The Pharsalia Themes

Lucan
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Libertas for a Roman citizen meant a web of rights and obligations. Particularly important to the Roman sense of self was the freedom, theoretically, to have a voice in shaping Roman law and policy. They acknowledged only the law and the lawfully constituted magistrates whose power derived from their will. It is easy to dismiss libertas, particularly in the late republic, as merely aristocratic privilege. From the Pharsalia, it is clear that Lucan is aware of the shortcomings of libertas (1.158-82).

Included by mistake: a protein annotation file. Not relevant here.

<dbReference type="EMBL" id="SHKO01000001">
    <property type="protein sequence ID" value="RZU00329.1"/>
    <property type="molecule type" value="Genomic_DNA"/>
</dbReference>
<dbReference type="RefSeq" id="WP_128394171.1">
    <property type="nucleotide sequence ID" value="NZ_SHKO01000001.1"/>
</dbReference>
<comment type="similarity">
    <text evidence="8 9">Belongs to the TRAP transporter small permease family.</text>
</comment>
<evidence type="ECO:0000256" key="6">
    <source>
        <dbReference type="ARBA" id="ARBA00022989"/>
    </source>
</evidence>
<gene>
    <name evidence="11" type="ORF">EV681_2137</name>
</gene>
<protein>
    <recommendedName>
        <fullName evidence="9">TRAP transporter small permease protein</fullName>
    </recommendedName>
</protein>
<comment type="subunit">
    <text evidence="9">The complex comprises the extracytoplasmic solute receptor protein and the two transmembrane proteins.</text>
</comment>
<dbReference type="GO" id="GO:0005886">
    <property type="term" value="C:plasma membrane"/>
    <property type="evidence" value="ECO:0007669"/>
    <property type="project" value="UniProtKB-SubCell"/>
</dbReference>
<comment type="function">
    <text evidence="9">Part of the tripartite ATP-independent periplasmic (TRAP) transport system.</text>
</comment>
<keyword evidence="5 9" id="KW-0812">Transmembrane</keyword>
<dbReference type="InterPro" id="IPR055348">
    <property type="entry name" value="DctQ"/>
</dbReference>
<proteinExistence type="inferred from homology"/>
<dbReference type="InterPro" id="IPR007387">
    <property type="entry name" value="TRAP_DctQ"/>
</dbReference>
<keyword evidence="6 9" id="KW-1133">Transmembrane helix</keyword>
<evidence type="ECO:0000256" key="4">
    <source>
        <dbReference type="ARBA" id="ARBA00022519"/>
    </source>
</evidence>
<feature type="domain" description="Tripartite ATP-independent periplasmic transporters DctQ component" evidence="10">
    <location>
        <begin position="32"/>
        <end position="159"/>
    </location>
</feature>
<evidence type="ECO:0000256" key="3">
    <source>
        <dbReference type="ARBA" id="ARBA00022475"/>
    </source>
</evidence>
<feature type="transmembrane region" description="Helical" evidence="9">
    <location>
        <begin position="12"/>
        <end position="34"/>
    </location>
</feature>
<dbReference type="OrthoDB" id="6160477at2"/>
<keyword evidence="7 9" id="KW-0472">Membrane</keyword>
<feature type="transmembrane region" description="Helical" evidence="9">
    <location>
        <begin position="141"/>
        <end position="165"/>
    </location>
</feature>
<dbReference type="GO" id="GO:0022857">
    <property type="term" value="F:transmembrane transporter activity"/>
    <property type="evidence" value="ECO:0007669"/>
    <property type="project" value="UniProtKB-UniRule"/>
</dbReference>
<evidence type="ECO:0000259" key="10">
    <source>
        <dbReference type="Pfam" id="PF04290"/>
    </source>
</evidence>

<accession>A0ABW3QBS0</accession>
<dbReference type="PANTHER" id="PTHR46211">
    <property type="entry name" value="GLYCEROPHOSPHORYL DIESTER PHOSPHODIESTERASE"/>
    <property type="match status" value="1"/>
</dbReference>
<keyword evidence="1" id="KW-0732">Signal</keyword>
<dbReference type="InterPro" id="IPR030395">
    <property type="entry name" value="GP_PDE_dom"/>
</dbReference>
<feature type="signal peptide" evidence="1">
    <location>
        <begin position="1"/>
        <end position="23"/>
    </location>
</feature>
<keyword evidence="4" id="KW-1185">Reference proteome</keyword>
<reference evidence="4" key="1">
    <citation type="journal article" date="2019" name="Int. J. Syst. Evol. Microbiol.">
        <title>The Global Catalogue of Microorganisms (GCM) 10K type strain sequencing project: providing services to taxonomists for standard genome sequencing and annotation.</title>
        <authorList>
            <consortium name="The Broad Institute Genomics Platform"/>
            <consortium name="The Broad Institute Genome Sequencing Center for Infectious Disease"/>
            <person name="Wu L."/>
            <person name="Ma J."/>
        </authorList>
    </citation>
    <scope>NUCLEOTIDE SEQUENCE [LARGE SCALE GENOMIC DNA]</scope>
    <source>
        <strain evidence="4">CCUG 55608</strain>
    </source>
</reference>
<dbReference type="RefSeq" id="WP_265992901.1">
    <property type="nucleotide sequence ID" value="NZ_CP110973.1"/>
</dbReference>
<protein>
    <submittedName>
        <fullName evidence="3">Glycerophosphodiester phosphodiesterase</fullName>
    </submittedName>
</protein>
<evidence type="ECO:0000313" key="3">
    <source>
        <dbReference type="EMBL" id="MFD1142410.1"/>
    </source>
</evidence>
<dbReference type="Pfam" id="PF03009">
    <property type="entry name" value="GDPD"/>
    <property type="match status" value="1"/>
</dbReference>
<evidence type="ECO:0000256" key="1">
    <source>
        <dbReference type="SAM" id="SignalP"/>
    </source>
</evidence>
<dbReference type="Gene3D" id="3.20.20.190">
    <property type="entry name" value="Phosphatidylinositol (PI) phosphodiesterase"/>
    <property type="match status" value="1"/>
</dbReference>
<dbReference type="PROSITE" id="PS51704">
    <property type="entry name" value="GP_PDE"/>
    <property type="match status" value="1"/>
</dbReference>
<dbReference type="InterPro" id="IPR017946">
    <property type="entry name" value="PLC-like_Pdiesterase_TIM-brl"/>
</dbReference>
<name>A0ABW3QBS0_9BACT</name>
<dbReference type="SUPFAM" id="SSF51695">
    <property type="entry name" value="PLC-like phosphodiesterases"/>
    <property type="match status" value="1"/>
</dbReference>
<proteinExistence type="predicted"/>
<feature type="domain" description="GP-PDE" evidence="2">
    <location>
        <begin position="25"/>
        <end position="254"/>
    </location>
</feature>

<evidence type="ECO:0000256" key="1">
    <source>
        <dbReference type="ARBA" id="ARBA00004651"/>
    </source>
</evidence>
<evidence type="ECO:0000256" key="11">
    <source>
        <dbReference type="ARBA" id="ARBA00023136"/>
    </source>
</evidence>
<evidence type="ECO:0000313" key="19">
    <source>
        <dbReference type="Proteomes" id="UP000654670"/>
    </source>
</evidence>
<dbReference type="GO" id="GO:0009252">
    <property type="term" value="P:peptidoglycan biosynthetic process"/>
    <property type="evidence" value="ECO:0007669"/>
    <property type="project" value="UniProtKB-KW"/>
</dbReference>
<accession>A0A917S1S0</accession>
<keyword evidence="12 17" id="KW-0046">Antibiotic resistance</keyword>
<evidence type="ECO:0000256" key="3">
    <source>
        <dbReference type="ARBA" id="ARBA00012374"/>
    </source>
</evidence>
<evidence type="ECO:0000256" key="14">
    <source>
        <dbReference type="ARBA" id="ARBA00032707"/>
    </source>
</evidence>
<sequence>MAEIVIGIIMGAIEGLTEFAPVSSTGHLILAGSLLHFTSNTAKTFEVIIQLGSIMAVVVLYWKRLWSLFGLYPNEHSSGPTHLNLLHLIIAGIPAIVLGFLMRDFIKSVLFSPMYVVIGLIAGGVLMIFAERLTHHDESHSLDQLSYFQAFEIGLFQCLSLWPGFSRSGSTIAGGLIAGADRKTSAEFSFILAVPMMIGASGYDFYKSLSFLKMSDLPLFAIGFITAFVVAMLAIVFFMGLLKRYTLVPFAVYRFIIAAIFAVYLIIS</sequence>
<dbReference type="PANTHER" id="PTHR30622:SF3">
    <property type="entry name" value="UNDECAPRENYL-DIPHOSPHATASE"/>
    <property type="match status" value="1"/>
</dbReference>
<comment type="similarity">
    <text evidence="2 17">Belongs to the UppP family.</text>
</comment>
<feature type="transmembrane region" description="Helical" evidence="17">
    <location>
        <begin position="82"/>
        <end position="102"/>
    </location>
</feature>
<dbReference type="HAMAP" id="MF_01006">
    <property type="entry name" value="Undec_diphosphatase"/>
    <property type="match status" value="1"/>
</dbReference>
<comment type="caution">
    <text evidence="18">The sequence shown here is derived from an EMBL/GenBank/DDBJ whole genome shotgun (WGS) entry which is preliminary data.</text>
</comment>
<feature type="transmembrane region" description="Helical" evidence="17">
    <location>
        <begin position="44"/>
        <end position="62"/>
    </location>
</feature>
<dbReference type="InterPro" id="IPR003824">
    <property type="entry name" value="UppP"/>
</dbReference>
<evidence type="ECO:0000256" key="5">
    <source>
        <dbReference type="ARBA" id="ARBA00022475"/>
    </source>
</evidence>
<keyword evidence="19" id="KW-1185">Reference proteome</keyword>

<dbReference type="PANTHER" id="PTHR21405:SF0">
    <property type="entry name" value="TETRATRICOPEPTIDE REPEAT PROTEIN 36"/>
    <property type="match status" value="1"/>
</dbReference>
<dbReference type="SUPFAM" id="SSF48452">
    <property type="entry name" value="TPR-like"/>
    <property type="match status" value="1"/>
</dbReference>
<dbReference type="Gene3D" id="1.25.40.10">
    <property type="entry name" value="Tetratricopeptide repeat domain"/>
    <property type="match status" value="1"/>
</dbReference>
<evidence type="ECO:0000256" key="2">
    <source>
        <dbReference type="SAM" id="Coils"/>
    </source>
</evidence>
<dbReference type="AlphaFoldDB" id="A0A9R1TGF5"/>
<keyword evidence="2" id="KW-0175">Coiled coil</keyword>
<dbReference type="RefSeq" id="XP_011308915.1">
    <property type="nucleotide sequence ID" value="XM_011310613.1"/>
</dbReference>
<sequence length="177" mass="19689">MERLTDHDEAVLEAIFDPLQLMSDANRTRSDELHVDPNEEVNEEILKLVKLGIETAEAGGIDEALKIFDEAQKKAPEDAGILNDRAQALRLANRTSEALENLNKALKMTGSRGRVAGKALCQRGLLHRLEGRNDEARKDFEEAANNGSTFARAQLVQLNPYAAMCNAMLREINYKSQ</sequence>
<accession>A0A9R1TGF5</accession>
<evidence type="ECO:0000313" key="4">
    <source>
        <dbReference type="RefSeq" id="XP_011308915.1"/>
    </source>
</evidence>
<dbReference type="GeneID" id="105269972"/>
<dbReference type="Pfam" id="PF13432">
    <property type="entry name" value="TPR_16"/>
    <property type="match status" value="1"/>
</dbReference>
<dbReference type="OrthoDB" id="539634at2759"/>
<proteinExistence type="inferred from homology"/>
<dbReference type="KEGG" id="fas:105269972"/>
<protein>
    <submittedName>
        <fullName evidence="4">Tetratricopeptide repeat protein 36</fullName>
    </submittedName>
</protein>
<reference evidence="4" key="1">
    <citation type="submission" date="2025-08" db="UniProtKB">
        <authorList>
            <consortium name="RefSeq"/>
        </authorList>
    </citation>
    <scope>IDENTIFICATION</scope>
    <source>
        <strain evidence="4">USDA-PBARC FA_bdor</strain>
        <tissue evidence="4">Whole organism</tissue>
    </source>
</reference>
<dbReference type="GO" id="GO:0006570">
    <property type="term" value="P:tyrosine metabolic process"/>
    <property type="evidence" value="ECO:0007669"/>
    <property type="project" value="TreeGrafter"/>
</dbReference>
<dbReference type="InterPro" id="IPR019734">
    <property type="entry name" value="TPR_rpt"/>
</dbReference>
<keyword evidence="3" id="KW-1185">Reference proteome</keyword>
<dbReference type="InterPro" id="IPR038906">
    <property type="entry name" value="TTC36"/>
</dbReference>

Lucan's libertas may appear limited or naive to some, but it has touched a chord with every period to which the liberty of the individual to live a considered and self-controlled life in an orderly and humane society has been recognized as a supreme good. It is unfair to speak of his concept of libertas as being restricted to one class. Lucan displays the imaginative sympathy to...

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This section contains 965 words
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The Pharsalia from Epics for Students. ©2005-2006 Thomson Gale, a part of the Thomson Corporation. All rights reserved.